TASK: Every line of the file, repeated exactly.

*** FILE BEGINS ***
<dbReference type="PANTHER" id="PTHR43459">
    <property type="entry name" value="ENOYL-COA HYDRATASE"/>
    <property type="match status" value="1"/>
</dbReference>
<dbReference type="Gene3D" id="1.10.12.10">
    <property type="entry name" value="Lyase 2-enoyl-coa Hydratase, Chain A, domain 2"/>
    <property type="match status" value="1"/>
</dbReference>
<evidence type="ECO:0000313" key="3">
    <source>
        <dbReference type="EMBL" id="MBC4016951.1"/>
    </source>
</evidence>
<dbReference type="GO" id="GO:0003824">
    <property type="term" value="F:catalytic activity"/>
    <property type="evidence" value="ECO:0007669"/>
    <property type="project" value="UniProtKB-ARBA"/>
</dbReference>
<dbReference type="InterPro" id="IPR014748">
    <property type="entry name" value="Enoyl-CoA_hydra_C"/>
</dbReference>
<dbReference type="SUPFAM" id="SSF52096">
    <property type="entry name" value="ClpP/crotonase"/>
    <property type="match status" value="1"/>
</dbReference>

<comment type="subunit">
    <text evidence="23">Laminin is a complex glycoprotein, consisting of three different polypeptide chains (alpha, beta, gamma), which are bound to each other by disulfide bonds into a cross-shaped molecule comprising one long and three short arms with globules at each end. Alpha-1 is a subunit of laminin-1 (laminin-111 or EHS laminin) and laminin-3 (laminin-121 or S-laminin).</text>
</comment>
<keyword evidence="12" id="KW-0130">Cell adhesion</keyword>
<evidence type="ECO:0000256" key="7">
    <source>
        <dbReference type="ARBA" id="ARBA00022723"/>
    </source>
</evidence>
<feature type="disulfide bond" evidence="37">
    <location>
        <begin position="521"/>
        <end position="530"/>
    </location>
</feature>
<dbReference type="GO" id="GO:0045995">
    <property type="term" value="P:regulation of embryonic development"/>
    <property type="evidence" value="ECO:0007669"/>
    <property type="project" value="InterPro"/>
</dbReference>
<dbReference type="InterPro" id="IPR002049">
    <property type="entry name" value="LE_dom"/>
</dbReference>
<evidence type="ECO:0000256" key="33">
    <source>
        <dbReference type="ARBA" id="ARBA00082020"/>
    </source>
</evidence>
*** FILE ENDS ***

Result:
<dbReference type="PANTHER" id="PTHR43459">
    <property type="entry name" value="ENOYL-COA HYDRATASE"/>
    <property type="match status" value="1"/>
</dbReference>
<dbReference type="Gene3D" id="1.10.12.10">
    <property type="entry name" value="Lyase 2-enoyl-coa Hydratase, Chain A, domain 2"/>
    <property type="match status" value="1"/>
</dbReference>
<evidence type="ECO:0000313" key="3">
    <source>
        <dbReference type="EMBL" id="MBC4016951.1"/>
    </source>
</evidence>
<dbReference type="GO" id="GO:0003824">
    <property type="term" value="F:catalytic activity"/>
    <property type="evidence" value="ECO:0007669"/>
    <property type="project" value="UniProtKB-ARBA"/>
</dbReference>
<dbReference type="InterPro" id="IPR014748">
    <property type="entry name" value="Enoyl-CoA_hydra_C"/>
</dbReference>
<dbReference type="SUPFAM" id="SSF52096">
    <property type="entry name" value="ClpP/crotonase"/>
    <property type="match status" value="1"/>
</dbReference>

<comment type="subunit">
    <text evidence="23">Laminin is a complex glycoprotein, consisting of three different polypeptide chains (alpha, beta, gamma), which are bound to each other by disulfide bonds into a cross-shaped molecule comprising one long and three short arms with globules at each end. Alpha-1 is a subunit of laminin-1 (laminin-111 or EHS laminin) and laminin-3 (laminin-121 or S-laminin).</text>
</comment>
<keyword evidence="12" id="KW-0130">Cell adhesion</keyword>
<evidence type="ECO:0000256" key="7">
    <source>
        <dbReference type="ARBA" id="ARBA00022723"/>
    </source>
</evidence>
<feature type="disulfide bond" evidence="37">
    <location>
        <begin position="521"/>
        <end position="530"/>
    </location>
</feature>
<dbReference type="GO" id="GO:0045995">
    <property type="term" value="P:regulation of embryonic development"/>
    <property type="evidence" value="ECO:0007669"/>
    <property type="project" value="InterPro"/>
</dbReference>
<dbReference type="InterPro" id="IPR002049">
    <property type="entry name" value="LE_dom"/>
</dbReference>
<evidence type="ECO:0000256" key="33">
    <source>
        <dbReference type="ARBA" id="ARBA00082020"/>
    </source>
</evidence>